Associated Press expanding climate coverage
The Associated Press has announced it will expand its climate coverage in an effort to “enhance the global understanding of climate change across the world.”
In a statement on Tuesday, the newswire said it will hire 20 new journalists based in four different continents to help supplement its current coverage of climate change and the environment.
The journalists will focus on the “profound and varied impacts of climate change on society in areas such as food, agriculture, migration, housing and urban planning, disaster response, the economy, and culture,” the statement read.
The AP will also launch a StoryShare network for climate coverage, which will allow news organizations to “share their content with one another and in turn way provide more robust coverage for their audiences,” according to the statement.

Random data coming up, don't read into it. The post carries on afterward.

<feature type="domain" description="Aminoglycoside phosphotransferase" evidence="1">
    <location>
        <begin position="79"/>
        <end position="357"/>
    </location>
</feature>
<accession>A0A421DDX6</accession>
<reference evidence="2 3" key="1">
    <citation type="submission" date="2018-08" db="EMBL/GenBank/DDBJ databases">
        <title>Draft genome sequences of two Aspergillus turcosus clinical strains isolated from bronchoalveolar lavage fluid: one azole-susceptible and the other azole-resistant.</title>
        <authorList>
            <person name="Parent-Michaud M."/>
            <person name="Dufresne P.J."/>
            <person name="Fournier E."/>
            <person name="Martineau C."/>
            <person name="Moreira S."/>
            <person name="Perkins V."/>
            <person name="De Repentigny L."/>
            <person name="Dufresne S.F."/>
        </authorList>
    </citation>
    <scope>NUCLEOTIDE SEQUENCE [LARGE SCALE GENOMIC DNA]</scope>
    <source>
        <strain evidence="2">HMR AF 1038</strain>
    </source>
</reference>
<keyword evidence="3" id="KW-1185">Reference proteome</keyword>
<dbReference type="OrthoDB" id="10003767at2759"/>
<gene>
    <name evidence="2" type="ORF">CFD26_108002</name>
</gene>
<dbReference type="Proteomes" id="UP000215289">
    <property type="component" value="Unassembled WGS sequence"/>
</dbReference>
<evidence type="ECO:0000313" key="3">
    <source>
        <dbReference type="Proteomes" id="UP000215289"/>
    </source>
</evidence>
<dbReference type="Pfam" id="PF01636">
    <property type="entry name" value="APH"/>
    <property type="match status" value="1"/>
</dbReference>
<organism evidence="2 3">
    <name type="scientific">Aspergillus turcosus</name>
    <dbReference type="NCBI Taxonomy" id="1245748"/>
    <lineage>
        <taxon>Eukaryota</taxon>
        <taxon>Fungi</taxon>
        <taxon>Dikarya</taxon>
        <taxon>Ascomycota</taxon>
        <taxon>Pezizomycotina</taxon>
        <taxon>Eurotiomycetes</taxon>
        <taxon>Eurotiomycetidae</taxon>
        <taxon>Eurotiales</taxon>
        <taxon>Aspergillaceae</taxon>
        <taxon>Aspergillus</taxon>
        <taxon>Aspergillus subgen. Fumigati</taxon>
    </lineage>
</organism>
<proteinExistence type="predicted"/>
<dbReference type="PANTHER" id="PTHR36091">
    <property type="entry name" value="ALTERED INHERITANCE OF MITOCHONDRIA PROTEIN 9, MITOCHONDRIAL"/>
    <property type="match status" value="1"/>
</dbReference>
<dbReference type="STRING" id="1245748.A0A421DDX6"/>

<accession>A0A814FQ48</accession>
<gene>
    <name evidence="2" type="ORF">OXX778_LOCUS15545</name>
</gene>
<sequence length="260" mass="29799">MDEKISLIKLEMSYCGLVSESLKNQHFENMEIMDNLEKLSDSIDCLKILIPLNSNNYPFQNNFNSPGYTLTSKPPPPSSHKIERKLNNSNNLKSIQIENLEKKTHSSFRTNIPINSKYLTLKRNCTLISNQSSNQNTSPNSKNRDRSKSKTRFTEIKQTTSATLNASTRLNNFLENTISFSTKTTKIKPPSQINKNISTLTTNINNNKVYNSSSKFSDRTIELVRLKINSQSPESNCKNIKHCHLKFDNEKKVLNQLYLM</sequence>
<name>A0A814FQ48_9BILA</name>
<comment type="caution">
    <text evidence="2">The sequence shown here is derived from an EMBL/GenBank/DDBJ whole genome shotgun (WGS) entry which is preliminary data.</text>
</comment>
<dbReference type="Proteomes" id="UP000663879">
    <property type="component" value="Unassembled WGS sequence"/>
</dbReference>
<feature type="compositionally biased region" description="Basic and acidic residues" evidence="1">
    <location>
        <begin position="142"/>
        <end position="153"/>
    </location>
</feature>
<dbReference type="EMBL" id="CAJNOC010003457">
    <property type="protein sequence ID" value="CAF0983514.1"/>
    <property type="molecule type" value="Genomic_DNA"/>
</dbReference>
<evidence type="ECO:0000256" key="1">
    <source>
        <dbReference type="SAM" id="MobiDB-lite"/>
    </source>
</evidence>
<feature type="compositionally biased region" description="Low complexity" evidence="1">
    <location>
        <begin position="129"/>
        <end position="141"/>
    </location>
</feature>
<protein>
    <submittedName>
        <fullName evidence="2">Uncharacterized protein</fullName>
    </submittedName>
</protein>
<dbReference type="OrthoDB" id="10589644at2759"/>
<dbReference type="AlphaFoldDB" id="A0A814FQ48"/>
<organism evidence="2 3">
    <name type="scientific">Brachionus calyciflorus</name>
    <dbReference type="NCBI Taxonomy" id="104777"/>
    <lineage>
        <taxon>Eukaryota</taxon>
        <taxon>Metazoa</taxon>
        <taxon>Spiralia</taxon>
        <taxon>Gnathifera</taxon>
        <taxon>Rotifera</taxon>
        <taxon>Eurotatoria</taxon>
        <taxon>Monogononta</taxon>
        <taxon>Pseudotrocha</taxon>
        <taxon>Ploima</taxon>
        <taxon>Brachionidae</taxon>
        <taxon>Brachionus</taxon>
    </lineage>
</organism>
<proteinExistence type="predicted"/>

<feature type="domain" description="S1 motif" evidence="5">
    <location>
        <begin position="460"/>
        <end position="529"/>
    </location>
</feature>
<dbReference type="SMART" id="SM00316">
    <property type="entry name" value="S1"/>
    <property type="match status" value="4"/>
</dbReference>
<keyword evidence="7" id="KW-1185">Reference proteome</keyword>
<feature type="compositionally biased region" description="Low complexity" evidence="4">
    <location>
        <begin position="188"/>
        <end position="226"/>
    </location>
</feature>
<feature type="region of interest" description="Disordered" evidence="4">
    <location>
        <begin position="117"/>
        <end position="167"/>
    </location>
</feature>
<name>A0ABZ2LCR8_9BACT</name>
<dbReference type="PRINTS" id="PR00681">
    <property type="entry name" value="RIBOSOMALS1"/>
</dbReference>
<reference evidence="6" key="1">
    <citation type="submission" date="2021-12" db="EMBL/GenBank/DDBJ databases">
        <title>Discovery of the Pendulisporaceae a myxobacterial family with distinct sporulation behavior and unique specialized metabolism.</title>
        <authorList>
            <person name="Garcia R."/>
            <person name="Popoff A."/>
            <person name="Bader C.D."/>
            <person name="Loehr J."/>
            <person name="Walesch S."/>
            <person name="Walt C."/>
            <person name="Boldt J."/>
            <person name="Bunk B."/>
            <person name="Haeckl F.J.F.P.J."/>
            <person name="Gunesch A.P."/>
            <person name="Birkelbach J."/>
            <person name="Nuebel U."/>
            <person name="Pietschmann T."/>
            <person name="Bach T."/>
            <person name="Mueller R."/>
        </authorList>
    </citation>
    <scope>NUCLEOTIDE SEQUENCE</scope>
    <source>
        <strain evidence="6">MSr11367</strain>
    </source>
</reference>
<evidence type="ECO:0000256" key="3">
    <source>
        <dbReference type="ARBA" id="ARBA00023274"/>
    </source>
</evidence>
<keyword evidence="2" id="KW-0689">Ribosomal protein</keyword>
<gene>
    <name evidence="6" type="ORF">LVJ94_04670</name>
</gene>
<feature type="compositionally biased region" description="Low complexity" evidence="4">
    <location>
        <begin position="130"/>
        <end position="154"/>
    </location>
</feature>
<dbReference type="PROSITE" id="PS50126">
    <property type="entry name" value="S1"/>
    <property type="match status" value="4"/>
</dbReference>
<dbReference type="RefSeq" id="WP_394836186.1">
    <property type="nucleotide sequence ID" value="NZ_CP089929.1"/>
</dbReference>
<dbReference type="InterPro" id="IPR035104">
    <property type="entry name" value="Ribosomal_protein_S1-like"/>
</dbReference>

“This is a substantial investment to ramp up and dramatically expand the outstanding work AP has been doing on climate and environment for years,” Julie Pace, the AP’s senior vice president and executive editor, said in a statement.
“This far-reaching initiative will transform how we cover the climate story — helping people understand the implications and impacts of climate change on all aspects of their lives. We will do that both through our journalism and by sharing our capabilities with local newsrooms so they too can tell impactful climate stories for their audiences.”
This is one of the newswire’s first big initiatives since Pace began serving as its top newsroom leader.
Pace replaced Sally Buzbee, who left the AP last May to take a leadership position at The Washington Post.
The new initiative is supported by several philanthropic organizations, including the Rockefeller Foundation, Quadrivium and the William and Flora Hewlett Foundation, the AP’s statement noted.